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Votes certified in Princeton elections

Princeton voters have chosen Mark Freda to become the town’s second mayor since its consolidation in 2013, and also returned two incumbent Princeton Council members to serve on the governing body in the Nov. 3 general election.

Freda received 10,735 votes and council members David Cohen and Leticia Fraga received 10,414 votes and 10,436 votes, respectively, in the final vote tally released Nov. 20 by the Mercer County Board of Elections.

Voters cast 10,818 votes in the mayoral election, which included 83 votes for “personal choice,” or write-in candidates.

A total of 21,000 votes were cast in the Princeton Council election, which included 150 “personal choice” votes.

None of the candidates, who are all Democrats, faced opposition.

The mayor’s term is for four years and the Princeton Council terms are for three years.

Freda will succeed Mayor Liz Lempert, who did not seek re-election to a third term. She is the first mayor of the Municipality of Princeton, which was created in 2013 when the former Princeton Borough and the former Princeton Township consolidated.

Freda served on the former Princeton Borough Council from 1986-99, including a stint as the Princeton Borough Council president.

Freda grew up in Princeton and has volunteered with the Princeton Fire Department. He also has volunteered with the Princeton First Aid and Rescue Squad, of which he is the president.

Freda promised to work together with residents to address the challenges and issues as they arise. He pledged to be open and transparent in reaching decisions.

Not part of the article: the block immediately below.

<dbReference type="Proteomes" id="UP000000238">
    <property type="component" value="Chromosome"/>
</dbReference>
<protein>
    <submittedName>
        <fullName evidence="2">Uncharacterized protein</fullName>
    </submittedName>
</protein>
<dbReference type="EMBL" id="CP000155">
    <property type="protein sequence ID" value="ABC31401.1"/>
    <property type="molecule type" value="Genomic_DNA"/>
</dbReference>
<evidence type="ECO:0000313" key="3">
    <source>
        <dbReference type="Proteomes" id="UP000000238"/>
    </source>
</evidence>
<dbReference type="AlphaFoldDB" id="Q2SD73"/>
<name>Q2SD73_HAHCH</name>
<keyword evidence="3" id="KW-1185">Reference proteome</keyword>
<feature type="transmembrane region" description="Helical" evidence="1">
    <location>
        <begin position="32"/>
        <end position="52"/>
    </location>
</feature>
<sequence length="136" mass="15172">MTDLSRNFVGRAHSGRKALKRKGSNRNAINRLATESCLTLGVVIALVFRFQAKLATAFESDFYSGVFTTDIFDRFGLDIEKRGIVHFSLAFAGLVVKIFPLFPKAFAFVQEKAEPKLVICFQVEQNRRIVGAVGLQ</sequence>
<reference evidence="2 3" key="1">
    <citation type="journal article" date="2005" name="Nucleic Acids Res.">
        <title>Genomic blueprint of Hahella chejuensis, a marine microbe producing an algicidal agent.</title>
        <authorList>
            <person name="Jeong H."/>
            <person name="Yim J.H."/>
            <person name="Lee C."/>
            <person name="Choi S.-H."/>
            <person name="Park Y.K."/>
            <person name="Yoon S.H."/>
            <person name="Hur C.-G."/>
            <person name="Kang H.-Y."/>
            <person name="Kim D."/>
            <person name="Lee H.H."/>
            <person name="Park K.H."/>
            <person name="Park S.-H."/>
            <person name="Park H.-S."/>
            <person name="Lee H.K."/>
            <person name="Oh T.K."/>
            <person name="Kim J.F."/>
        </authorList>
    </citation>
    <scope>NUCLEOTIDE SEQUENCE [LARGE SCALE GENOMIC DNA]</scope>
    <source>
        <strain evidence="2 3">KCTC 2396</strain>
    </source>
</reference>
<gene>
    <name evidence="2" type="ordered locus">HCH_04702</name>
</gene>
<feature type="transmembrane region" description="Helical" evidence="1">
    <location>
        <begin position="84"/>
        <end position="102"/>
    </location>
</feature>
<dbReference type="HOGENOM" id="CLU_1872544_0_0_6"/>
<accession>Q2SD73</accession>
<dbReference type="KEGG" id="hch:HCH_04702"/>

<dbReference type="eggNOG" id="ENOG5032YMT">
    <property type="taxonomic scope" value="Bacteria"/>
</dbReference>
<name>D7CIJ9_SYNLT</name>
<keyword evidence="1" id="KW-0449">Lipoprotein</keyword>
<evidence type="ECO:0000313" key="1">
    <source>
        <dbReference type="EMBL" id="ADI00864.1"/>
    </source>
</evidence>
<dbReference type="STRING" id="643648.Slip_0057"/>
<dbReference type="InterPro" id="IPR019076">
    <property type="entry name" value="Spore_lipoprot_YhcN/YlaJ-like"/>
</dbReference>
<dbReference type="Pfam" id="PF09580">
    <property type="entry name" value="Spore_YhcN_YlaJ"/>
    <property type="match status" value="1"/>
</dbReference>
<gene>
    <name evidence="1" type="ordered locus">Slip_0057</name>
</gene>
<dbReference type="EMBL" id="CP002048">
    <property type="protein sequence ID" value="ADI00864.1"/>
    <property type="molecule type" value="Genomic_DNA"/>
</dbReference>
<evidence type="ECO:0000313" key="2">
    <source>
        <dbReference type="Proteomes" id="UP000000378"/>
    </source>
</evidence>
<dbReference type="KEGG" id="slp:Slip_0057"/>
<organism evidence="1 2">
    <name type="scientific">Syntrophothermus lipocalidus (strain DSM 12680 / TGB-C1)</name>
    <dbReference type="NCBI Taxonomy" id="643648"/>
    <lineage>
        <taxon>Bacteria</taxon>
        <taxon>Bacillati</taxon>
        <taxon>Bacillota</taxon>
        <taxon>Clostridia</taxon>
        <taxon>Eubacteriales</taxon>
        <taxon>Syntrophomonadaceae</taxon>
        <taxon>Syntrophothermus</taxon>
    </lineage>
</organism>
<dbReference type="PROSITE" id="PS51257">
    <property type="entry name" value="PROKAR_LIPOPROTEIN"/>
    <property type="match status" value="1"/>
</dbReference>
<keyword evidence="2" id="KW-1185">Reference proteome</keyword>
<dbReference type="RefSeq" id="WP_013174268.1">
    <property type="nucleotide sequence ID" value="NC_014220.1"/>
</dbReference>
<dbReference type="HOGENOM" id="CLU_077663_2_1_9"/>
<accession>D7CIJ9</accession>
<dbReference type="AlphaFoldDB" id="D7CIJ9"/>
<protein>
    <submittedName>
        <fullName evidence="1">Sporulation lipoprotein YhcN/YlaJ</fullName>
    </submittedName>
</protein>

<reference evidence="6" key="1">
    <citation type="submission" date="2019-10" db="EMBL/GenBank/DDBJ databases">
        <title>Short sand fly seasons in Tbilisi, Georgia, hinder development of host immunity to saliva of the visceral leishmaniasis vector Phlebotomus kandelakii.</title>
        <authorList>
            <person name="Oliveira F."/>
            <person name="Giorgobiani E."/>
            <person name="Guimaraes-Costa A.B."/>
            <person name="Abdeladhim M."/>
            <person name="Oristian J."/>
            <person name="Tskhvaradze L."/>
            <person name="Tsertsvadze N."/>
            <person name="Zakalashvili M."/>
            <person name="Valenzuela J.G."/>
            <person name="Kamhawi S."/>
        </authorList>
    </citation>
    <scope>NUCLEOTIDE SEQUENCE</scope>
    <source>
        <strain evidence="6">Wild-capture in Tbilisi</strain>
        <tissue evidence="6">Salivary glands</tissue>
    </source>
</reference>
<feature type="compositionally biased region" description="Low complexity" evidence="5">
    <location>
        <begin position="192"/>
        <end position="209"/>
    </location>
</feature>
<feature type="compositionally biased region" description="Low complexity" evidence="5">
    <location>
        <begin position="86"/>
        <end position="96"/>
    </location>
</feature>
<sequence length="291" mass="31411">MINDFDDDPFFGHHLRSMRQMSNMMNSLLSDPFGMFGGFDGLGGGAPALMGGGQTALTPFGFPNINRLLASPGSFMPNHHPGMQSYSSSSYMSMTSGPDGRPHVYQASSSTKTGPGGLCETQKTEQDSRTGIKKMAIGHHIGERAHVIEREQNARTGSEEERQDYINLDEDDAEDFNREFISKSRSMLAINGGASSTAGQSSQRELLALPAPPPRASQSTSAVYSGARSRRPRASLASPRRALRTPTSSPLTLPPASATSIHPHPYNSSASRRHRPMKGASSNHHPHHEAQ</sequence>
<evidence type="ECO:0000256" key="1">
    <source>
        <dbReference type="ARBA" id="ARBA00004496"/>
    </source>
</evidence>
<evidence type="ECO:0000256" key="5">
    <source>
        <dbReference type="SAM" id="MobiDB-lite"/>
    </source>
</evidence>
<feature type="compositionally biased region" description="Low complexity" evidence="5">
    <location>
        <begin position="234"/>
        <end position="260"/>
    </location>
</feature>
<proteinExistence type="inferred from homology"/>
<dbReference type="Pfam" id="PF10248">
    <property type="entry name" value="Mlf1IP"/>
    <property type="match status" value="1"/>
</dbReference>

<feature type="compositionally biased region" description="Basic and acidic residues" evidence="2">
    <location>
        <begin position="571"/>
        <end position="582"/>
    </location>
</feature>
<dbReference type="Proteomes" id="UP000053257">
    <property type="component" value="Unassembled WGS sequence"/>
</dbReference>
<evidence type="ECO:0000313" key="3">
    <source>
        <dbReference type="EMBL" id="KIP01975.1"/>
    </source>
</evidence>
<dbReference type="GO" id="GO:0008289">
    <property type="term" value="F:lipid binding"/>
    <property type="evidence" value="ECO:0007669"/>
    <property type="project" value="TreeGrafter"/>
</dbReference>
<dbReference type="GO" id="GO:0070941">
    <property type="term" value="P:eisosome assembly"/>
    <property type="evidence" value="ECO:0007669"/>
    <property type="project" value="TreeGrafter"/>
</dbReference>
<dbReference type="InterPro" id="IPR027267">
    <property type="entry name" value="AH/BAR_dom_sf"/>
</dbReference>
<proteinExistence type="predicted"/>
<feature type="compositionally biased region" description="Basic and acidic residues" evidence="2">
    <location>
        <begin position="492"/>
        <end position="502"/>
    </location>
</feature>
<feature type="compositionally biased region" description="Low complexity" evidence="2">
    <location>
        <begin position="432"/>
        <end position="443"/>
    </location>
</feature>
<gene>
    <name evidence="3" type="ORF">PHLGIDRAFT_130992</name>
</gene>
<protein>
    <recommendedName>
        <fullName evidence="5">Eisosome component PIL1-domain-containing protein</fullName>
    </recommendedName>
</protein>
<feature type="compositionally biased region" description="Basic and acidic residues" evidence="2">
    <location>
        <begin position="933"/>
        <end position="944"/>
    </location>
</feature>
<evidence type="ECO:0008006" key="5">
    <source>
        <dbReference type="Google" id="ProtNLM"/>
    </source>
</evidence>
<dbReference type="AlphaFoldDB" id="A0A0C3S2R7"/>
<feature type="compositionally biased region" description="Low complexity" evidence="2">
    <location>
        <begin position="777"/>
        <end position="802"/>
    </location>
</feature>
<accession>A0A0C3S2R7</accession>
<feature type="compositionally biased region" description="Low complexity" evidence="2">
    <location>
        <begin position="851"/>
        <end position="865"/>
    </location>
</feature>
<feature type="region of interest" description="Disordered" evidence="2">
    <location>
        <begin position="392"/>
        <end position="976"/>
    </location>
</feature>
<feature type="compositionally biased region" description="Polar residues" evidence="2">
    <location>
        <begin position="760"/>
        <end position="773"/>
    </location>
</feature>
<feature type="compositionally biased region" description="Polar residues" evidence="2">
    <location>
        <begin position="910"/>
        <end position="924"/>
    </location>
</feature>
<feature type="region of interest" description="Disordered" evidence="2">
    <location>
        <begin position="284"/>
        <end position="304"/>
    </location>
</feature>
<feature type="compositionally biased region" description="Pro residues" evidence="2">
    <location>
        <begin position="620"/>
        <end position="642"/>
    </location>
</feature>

“All of us are on the same team – the residents, the elected officials and the town staff – and our goals should all be the same. I look forward to our future and all of us working together,” Freda said.

Cohen, who was pleased to have been re-elected, said he does not want voters to think that he takes their support for granted.

“I will always be happy to hear from residents about their concerns, or just to get to know each other better,” Cohen said.

In his second term, Cohen said he plans to continue to focus on smart growth and to implement sustainable policies that enhance the livability and economic vitality of Princeton, while also ensuring that the benefits of good environmental policy are enjoyed by all residents.

“What this means in practice is to advocate for good design and to reduce the carbon footprint of our affordable housing projects as they move forward,” he said.

Making it safe to walk and ride a bicycle around town is another priority, Cohen said. Upgrading the town’s stormwater management capabilities to handle current and future levels of rainfall to prevent flooding is another of his goals for his next term, he said.

Fraga also thanked voters for their vote of confidence in her by granting her a second term. She is proud of what she and her Princeton Council colleagues have accomplished in the past three years.

Fraga said her goal has always been to see all residents flourish, and she is grateful to have been given the opportunity to continue that work by the voters.

In addition to addressing the issues and initiatives that will come before the Princeton Council, Fraga said she will work to ensure that the Princeton Health Department and the Princeton Human Services Department have the resources they need to meet residents’ needs.

“I will continue to work with members of our municipal boards, commissions and committees, as well as our many community partners, to seek community-driven solutions that uphold our share values, with a focus on equity, affordability, prosperity and inclusion,” Fraga said.

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